Maud is an irascible 88-year-old Swedish woman with no family, no friends, and... no qualms about a little murder. This funny, irreverent story collection by Helene Tursten, author of the Irene Huss investigations, features two-never-before translated stories that will keep you laughing all the way to the retirement home....
Maud is an irascible 88-year-old Swedish woman with no family, no friends, and… no qualms about a little murder. This funny, irreverent story collection by Helene Tursten, author of the Irene Huss investigations, features two-never-before translated stories that will keep you laughing all the way to the retirement home.
Ever since her darling father’s untimely death when she was only eighteen, Maud has lived in the family’s spacious apartment in downtown Gothenburg rent-free, thanks to a minor clause in a hastily negotiated contract. That was how Maud learned that good things can come from tragedy. Now in her late eighties, Maud contents herself with traveling the world and surfing the net from the comfort of her father’s ancient armchair. It’s a solitary existence, but she likes it that way.
Over the course of her adventures—or misadventures—this little bold lady will handle a crisis with a local celebrity who has her eyes on Maud’s apartment, foil the engagement of her long-ago lover, and dispose of some pesky neighbors. But when the local authorities are called to investigate a murder in her apartment complex, will Maud be able to avoid suspicion, or will Detective Inspector Irene Huss see through her charade?
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“Deliciously dark...Imagine a ticked-off Miss Marple with the conscience of Patricia Highsmith's Ripley and the cold-blooded pragmatism of Jack Reacher.”
“An Indie Next List Selection for November.”
“This elderly lady stops at nothing in her desire for a peaceful existence. I ought to feel guilty for enjoying her crimes, but I don't. The stories are written with such persuasive logic and delicious irony that I want the killing to continue indefinitely.”
—Peter Lovesey, Mystery Writers of America Grand Master
“As good as Louise Welsh's similarly creepy tour of Glasgow.”
—Gillian Flynn, Entertainment Weekly
“The juxtaposition of the way Maud presents in the world, as elderly, somewhat frail, and what she is capable of doing when she is thwarted makes for a really intriguing read that is often laugh out loud funny.”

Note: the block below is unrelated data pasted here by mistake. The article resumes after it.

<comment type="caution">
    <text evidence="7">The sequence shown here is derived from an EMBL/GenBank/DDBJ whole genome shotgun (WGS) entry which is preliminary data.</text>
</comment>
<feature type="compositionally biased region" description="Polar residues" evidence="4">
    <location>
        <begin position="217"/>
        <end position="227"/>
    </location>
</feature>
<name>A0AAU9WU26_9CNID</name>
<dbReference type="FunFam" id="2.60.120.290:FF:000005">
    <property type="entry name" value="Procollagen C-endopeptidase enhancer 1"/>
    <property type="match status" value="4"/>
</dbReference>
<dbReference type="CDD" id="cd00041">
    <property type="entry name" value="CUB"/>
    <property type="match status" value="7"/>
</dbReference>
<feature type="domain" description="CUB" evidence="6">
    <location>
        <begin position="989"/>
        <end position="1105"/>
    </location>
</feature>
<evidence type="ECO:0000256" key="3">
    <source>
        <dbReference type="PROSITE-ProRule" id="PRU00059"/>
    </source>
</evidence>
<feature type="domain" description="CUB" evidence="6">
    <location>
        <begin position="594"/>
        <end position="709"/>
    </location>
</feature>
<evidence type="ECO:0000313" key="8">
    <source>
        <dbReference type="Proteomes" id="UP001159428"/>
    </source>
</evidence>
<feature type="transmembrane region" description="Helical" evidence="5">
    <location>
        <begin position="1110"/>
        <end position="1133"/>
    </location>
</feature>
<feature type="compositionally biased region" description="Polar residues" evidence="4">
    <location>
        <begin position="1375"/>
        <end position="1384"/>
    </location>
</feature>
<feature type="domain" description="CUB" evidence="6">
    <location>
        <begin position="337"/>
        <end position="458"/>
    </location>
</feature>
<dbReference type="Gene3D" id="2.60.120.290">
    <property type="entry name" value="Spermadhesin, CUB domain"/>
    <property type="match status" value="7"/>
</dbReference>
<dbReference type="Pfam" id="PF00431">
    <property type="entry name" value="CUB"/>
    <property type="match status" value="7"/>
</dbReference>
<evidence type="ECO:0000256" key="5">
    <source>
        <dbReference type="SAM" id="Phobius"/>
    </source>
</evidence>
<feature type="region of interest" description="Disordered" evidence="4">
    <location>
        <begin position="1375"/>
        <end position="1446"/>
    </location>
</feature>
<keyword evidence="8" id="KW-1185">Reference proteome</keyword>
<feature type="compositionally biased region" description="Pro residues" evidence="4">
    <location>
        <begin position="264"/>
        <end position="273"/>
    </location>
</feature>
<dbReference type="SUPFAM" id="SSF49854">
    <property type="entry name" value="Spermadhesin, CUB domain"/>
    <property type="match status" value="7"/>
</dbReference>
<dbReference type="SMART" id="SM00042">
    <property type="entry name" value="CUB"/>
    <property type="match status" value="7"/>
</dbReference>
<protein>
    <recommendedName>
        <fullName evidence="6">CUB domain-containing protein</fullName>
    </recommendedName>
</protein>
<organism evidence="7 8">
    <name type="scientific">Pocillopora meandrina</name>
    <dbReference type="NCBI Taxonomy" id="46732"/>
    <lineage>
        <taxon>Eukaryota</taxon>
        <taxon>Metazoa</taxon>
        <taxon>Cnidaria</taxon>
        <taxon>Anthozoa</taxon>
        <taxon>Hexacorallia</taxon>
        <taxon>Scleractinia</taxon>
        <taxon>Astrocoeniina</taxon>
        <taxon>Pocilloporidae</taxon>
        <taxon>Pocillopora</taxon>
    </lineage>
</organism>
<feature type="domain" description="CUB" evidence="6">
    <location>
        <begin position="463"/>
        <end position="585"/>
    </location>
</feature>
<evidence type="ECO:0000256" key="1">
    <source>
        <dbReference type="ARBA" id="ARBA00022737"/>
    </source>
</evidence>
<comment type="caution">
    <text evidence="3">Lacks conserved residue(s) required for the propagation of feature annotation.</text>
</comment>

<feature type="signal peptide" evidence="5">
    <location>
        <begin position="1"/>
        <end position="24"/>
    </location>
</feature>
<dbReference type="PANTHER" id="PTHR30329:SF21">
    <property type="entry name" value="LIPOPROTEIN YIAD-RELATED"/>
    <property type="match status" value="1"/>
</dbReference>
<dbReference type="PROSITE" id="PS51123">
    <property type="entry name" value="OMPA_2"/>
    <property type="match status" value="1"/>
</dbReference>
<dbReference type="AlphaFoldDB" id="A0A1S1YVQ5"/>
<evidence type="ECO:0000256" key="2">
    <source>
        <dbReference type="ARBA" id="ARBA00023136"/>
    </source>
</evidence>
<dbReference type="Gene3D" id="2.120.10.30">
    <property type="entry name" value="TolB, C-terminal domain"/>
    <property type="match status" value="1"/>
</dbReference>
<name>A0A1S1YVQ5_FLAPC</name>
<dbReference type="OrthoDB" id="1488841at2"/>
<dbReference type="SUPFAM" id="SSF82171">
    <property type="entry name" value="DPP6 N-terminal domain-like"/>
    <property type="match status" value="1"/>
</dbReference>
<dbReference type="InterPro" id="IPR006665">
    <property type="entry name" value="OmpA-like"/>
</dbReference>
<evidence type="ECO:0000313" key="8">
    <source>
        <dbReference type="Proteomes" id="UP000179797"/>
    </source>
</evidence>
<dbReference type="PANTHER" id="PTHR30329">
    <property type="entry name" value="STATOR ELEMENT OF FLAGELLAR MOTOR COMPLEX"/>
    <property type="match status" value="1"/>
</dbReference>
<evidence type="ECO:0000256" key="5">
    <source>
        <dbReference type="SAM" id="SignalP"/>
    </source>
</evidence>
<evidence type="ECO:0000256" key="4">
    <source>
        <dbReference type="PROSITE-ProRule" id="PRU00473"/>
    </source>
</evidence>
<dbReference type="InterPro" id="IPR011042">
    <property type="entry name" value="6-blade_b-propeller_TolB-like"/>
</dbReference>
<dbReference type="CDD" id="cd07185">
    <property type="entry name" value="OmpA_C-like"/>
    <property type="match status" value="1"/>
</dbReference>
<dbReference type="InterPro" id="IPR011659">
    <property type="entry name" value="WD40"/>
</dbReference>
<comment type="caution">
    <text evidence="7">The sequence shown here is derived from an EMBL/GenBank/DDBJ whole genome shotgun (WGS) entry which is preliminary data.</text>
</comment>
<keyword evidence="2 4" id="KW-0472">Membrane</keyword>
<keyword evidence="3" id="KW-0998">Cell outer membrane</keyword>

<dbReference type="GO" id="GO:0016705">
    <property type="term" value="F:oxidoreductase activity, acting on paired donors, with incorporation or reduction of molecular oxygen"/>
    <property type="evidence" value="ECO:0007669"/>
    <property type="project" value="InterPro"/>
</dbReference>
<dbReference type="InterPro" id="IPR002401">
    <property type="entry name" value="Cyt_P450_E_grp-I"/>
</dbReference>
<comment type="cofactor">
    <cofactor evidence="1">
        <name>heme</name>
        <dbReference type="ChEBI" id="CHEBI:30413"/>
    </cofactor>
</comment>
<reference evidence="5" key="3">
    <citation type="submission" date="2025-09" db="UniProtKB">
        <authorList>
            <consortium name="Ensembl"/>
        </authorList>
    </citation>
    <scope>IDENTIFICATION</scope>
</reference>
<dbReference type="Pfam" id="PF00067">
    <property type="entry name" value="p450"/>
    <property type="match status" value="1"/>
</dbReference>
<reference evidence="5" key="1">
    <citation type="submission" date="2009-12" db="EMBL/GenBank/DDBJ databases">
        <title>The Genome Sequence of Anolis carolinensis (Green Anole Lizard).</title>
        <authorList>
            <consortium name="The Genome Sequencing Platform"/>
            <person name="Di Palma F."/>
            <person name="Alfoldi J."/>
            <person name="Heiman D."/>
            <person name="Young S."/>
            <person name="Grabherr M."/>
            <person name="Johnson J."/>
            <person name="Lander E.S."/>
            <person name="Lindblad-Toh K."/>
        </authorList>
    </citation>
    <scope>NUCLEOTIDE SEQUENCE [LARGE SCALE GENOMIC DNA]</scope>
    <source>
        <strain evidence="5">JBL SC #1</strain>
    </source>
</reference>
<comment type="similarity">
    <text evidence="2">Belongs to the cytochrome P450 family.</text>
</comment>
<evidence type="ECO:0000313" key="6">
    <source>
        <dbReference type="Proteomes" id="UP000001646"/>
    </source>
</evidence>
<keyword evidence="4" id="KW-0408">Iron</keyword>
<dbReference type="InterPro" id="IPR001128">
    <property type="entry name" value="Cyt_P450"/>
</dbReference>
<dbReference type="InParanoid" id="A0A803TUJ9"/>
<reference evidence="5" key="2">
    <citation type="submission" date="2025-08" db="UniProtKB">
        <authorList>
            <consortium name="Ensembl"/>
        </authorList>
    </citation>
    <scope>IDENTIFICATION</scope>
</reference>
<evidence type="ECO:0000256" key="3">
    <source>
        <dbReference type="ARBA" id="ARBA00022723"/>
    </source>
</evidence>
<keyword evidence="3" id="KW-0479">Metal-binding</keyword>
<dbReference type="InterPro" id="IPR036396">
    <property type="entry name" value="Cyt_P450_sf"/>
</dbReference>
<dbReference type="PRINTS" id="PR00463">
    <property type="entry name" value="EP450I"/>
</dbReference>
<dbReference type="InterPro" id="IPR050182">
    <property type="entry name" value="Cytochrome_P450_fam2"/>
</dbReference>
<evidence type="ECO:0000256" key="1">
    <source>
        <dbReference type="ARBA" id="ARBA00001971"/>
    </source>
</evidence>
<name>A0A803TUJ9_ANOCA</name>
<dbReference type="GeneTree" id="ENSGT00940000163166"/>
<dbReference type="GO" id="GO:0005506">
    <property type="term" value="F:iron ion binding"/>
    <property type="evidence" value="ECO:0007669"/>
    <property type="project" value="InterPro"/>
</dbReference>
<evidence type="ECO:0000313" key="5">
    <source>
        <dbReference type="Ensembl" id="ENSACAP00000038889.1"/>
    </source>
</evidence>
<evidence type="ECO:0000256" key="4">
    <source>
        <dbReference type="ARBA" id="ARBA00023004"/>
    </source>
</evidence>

-Lily Bartel on WAMC's The Roundtable
“These wicked, funny tales...could be the product of an illicit union between Arsenic and Old Lace and The Talented Mr Ripley.”
-Reviewing the Evidence
“A completely different type of murderer than the regular mystery reader is used to.”
-Pop Goes Fiction
“I thoroughly enjoyed all the wicked things this elderly lady got up to in this fun little read from the author of the Inspector Irene Huss Investigation series. A great gift for a mystery reader.”
–Queen Anne Book Company (Seattle, WA)
“Tursten is best known for the hard-boiled Detective Inspector Irene Huss series of novels. However, the comic twists and turns she delivers in this compact collection are equally engrossing. Unassuming, murderous Maud--with her devious, pseudo-innocent charm--makes these concise stories wickedly funny and addictively readable.”
“Cleverly plotted...88-year-old Maude is a combination of Charles Bronson’s character in the movie, Death Wish, Mrs. Wilberforce in the movie, The Ladykillers, and a small touch of John le Carré's low-key George Smiley. Tursten has created the perfect criminal, a senior citizen who has the cunning and vindictiveness of Bronson's character, the haplessness and sense of morality of Mrs. Wilberforce, and the deceptive appearance of George Smiley.”
“A satirical warning against the perils of ageism.”
-Alfred Hitchcock Magazine
“For a twist on the genre, read this delightful anthology of five short stories revolving around an octogenarian protagonist named Maud. The plots will leave you enthralled and keep you entertained, and the translation from the Swedish original reads flawlessly...Enjoy the advantages of aging from a comfortable distance, knowing the blood is fake and the victims are figments of Tursten’s lively imagination.”